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In this file photo, GuidePoint's Jason Turner stands to the side of the sign for his current location while his future location is under construction behind him in downtown Worthington.

Short move, big change

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WORTHINGTON -- GuidePoint Pharmacy will soon be moving from its location at 923 Sixth Ave., but it won't be going far -- its new location is just next door.

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"We're solving our own space issue and cleaning up an area of town that needed it, too," said Jason Turner, owner of GuidePoint. "We'll vacate our current space and move next door."

The move will almost double the space for the locally-owned pharmacy, from 1,700 square feet to 3,500, using a floor plan specifically made for GuidePoint. The building is currently being gutted, and except for a single load-supporting wall in the middle, even the walls are being removed.

About 1,500 square feet of the new building is being torn down and the space will be utilized as off-street parking. The new location, once the home of Malters, Shepherd, and Von Holtum, was purchased from David Von Holtum in June 2009, before Von Holtum was killed in a September 2009 car accident.

The project to change the space for GuidePoint began in March, and should be complete in July. The building's new exterior will be redone with new brick and a stucco look.

"It's going to be really attractive, and hopefully will be our home for a long time to come," Turner said.

The larger space offers many advantages for the pharmacy, not the least of which is its increased workspace for employees.

"We've got so many people working back there, we lose some efficiencies that way," Turner said.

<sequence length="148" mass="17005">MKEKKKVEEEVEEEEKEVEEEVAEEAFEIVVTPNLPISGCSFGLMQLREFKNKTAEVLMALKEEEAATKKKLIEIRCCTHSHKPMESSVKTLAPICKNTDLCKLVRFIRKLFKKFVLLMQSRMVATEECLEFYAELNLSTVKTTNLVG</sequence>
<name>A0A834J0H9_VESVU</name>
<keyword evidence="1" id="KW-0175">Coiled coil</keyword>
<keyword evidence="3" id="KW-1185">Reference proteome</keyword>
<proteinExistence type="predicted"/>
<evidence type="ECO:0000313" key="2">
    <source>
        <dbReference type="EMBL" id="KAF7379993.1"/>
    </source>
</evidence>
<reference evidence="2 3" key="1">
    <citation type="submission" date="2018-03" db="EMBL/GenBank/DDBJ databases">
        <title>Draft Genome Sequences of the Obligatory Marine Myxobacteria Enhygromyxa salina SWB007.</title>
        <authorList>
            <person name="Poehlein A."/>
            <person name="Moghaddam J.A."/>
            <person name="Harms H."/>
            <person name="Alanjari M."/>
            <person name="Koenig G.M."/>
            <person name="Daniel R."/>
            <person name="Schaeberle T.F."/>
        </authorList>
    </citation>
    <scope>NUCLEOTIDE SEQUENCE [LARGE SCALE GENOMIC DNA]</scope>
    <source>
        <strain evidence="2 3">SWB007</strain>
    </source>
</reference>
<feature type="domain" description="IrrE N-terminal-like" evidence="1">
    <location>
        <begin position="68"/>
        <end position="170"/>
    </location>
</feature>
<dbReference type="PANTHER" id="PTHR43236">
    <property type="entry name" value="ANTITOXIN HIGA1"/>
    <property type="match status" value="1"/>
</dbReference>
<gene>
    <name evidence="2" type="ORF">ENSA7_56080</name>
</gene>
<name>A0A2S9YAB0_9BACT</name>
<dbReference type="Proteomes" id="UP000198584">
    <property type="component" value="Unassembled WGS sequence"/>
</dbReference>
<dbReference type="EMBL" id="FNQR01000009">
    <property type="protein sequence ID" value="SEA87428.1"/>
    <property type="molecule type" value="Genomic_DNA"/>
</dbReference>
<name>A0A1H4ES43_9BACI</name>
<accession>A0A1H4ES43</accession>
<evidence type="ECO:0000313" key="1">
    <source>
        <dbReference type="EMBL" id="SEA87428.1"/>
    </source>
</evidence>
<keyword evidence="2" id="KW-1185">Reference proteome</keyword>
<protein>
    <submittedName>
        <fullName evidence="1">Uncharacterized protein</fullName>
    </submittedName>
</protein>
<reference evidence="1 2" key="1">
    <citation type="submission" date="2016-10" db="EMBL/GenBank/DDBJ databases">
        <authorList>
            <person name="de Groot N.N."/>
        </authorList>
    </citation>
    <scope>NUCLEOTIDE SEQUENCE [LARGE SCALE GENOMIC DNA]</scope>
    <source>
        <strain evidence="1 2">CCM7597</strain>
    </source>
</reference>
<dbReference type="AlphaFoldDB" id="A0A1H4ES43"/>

When GuidePoint got started in its current location about 6 years ago, there were three full-time employees, including a pharmacist, and two part-timers. Now there are three full-time pharmacists, seven other full-time employees and six part-time workers.

There will be more room for tasks like medication packaging, one of GuidePoint's popular services for individuals as well as group homes and assisted living facilities. By putting a month's worth of medications in color coded cards, the risk of medication errors is reduced.

The space GuidePoint uses for compounding medicines will also double from its current six by eight foot space. Pharmacists can convert medication from one form to another, for example, pills to lotions, or form medication into candy or pet treats.

Moving will also allow the pharmacy to stock more non-prescription drugs in different quantities. Turner would like to stock twice the over-the-counter medicine the store currently offers.

More retail space will be available for the store's popular diabetic shoes, which can be heat-activated to mold perfectly to a person's feet for a better fit. The shoes are also seamless, reducing the chances of a person developing foot problems. In diabetics, some of those problems could lead to infections or even losing toes.

The new building's floor plan also includes two private counseling rooms, which can be used for vaccinations as well.

Health officials have pushed hard for vaccination in the past few years, and pharmacies have stepped up to offer more vaccines, for shingles, pneumonia, H1N1 novel influenza and seasonal flu. GuidePoint will be able to administer vaccines in one of its private counseling rooms.

The rooms will also be useful for medication therapy management, in which a pharmacist has a one-on-one interview with a patient, reviewing medication lists for possible drug interactions and cost-effectiveness, Turner said.

"Why spend the extra health care money when you don't have to?" Turner said. "If (a medicine) is too expensive, they might not take it correctly, or at all."

Checking the medication list for medicines that could be replaced by less expensive generics alone can save patients money.

The private rooms can also be used to train patients on how to use a nebulizer or a blood-glucose monitor.

"So far the community has been very supportive," Turner said of his pending relocation.

GuidePoint Pharmacy is open from 9 a.m. to 5:30 p.m. Monday through Friday, as well as 9 a.m. to noon Saturdays.

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